Samuel MeCleary was married in New Castle to Nancy Gorderi, who was born on the Atlantic Ocean when her parents were emigrating to this country from their ancestral home in Scotland. They were a branch of the celebrated Gorden family so well known in the history of Scotland. They settled first in Westmoreland County, Pa., after their arrival in America, and thence removed to Mercer County in the early days of its settlement, and were pioneers of the country around New Castle, where they hewed out a farm from the wilderness. Some of them served as privates in the War of 1812. They were stanch Presbyterians in religion and were Whigs in polities, while the old stock of McClearys were Democrats. Mrs. Samuel MeCloarv survived her husband many years and died during the Rebellion when nearly eighty years of age. She was a large woman, of fine physique, and retained her bodily and mental faculties to the last.

William MeCleary, as the eldest of ten children. looked after the large farm, owned by his father, after he attained manhood. He was married in New Castle to Miss Selinda Moorehead, who was born and reared at that place, her parents, who were of Pennsylvania birth and of Scotch-Irish blood, having been early settlers of Lawrence County, moving there from Westmoreland county. Mr. and Mrs. MeCleary lived in New Castle many years after their marriage, all of there all of their children were born. In 1865 they came to Illiiiois and established a new home in Lee County, in which the father passed the rest of his days. He died in the fall of 1880, at the age of sixty-seven, leaving behind him the record of a well-filled life and the legacy of a good name, which his children and children's children hold in reverence. He was an active member of the Presbyterian Church and was deeply interested in every movement for the moral uplifting of the community. In politics he was thoroughly in sympathy with the Democratic party. His wife, who survives him and makes her home with her children, was born June 30, 1816, yet old age has not dimmed her faculties. She is a noble Christian woman and is a member of the Presbyterian Church.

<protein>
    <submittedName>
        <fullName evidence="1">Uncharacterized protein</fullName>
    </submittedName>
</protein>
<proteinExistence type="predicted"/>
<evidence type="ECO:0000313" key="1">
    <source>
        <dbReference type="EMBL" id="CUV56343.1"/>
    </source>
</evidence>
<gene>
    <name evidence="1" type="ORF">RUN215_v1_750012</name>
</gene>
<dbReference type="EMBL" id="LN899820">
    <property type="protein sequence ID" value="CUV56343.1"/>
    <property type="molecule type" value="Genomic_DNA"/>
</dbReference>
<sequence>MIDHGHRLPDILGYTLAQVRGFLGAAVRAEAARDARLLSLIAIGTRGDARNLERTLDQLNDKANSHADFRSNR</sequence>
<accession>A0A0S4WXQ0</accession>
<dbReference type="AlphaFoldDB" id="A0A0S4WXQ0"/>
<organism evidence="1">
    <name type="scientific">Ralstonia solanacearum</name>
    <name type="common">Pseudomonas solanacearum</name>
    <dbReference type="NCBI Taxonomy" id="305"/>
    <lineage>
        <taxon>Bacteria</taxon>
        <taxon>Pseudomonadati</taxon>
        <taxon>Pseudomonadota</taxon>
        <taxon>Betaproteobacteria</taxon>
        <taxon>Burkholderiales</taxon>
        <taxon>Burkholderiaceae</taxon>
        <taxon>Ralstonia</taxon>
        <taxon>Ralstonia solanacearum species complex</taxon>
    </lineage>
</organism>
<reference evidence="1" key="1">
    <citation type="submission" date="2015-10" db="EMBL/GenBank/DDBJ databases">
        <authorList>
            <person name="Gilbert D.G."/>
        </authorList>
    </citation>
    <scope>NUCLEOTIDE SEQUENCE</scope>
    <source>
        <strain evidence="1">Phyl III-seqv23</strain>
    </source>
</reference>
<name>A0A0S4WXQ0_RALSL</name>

Of the seven daughters and two sons born to the McClearys, one daughter and two sons are now dead. James enlisted in October, 1861, in Company B, of the famous Cooper's Battery, in the First Pennsylvanoa Artillery, and fell while bravely fighting for his country at the battle of Gettysburg; John C., the eldest son,a farmer in Palmyra Township, married Mary Gruver, of Nelson; Mary is the wife of Jerry Hetler, a farmer of Dixon Township; George S. is the third son of the family; Kate, now deceased, was the former wife of D. C. Harden, of whom a biography appears in this work; William, a farmer in Carroll County, married Ainanda Mason; Elliott S. is the next in order of birth; Joseph, who married Ida Long, is a member of the firm of McCleary & Long, boot and shoe merchants of Dixon. All the brothers are very successful in business. All but two of them are Presbyterians, and all of them are stalwart Democrats in politics.